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Letter to My Husband

by Connie Wolf

Hey Sweetheart, I really hate to tell you this but, I have no choice, I'm going to have to sue you for breach of contract. We had a deal, I'm the one that's older and I get to die first. I'm the one that was always going to the doctor's, always taking pills; you were the healthy one, the strong silent type. You see, here's the deal: I wash your socks, pack your lunch, make you laugh, keep you warm on winter nights, and in return I get to die first.

I'm sorry but this whole cancer thing is just wrong. First in your eye and then in your kidney?? They don't have walk-a-thons for that, they don't have telethons for Choroidal Melanoma, and they don't wear pink or blue or red ribbons. Didn't someone tell us that it was a one in million chance of getting this form of cancer? I've always thought you were a one in a million kind of guy, my one in a million. Not cancer's one in a million.

I've got news for them! You're going to beat those rotten odds, we'll show them who's one in a million. You will live, you will be well. I will die first and save a special place for you at the Master's table. When your time really comes (and Dr. Doom the oncologist has no idea when that is), my spirit will be with you, whispering in your ear, telling you it's time, it's time to come and spend eternity with me. But until then you do not get to die. I'm just going to have to put my foot down about this!

When I fell in love with you almost thirty years ago, we could talk for hours and never tire, we could eat a dozen donuts and never gain a pound, we could make love far into the night and turn to each other again at first morning's light. 30 years ago we drank champagne and never gave acid reflux a thought, 30 years ago we danced all night in tight shoes and could still walk the next day, 30 years ago your hair was thick and golden and I wore a size ten. 30 years ago we fell in love or so we thought.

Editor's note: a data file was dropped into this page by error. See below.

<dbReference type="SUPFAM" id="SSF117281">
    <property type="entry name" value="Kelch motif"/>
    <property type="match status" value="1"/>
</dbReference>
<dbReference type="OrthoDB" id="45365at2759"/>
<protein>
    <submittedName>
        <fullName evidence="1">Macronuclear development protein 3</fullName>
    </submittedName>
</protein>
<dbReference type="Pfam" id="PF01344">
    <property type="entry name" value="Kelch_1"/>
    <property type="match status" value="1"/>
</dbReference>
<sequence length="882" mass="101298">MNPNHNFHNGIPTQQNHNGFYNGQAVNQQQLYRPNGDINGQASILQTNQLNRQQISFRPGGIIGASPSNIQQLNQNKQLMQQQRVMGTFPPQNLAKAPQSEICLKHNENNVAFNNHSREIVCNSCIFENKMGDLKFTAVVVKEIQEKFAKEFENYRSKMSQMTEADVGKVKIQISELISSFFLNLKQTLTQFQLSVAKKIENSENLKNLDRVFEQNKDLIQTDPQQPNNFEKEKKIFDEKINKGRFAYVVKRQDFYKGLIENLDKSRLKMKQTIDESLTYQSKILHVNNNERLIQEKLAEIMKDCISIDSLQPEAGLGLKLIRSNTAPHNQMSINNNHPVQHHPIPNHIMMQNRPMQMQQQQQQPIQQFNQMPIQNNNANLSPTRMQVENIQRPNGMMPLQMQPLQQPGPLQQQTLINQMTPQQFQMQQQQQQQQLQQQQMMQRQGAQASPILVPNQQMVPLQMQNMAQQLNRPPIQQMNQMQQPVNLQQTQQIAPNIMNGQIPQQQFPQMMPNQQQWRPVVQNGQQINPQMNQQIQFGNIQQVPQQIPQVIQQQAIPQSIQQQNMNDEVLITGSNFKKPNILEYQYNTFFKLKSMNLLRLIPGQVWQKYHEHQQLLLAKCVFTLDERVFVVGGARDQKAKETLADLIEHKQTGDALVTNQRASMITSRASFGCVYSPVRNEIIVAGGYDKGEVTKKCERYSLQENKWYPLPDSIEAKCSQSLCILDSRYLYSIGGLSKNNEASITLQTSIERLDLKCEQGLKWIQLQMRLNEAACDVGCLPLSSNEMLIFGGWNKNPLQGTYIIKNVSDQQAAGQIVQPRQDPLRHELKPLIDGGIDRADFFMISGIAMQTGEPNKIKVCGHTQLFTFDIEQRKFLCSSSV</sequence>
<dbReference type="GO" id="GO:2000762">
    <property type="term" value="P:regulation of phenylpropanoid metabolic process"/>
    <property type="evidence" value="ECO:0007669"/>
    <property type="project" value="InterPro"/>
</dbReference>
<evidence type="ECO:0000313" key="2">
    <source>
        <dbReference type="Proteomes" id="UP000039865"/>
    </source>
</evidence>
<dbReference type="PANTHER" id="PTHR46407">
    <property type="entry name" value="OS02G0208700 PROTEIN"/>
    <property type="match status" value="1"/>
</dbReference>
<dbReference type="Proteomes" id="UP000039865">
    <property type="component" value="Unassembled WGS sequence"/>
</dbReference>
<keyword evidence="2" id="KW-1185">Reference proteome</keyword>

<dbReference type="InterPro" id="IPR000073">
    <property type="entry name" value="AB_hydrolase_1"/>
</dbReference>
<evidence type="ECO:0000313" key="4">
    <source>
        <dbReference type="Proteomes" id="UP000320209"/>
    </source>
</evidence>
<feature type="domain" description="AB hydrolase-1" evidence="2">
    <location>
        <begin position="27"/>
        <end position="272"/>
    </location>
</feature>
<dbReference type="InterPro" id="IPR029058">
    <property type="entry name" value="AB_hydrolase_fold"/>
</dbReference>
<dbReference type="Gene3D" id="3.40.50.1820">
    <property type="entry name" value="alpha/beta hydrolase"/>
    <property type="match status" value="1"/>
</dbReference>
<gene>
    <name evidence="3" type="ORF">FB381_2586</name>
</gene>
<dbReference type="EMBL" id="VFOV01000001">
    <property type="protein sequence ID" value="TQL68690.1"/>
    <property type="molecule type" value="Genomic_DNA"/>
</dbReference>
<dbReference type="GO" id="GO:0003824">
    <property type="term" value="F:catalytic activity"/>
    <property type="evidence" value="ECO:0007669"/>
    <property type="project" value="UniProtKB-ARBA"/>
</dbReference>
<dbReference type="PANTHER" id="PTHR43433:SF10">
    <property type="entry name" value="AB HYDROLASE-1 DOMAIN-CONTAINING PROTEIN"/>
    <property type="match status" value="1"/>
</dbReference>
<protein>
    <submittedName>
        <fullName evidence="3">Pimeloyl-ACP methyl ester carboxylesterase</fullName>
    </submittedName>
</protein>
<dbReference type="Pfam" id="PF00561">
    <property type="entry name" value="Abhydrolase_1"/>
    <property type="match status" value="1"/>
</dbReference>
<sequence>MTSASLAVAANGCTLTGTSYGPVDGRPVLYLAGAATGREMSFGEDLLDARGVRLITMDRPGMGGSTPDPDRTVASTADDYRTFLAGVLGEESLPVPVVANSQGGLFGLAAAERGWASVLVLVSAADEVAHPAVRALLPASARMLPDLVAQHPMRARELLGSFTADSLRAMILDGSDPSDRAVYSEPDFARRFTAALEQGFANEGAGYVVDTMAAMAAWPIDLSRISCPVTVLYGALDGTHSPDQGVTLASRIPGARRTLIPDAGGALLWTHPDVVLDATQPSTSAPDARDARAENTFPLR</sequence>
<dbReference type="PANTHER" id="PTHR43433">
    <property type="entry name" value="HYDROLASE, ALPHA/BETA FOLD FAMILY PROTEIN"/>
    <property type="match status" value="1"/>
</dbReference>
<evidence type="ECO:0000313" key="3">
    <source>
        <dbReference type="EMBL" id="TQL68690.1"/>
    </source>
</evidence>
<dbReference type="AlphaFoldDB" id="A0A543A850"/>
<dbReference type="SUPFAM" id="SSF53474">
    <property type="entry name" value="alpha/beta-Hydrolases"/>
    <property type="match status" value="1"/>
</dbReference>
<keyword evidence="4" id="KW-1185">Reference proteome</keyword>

We didn't know then what love was, we didn't have a clue.

What we had was passion, it was entertaining, it was even friendship but it wasn't yet love.

It wasn't love until we took care of each other through endless colds, flues, and toothaches. It wasn't love until we stretched the budget, paid cash for our first new car and paid off the mortgage together. It wasn't love until we raised a child together and watched her walk away.

In Fiddler on the Roof, Golde sings, "Do I love him? For twenty-five years I've lived with him Fought him, starved with him Twenty-five years my bed is his If that's not love, what is?"

Do I Love You? Oh Jon don't you know I do. If God would only take my eye, my kidney, my life. I would give up everything for you, my family, my country, my friends, and the very air I breathe. Do I Love You? Yes, I suppose I do.

Connie lives with her husband in Southern California where she takes writing classes and contributes a monthly column to her community newspaper. Her writing was included in a dramatic review titled, "The Art of Remembering," at the Muckenthaler Cultural Center in Fullerton, California.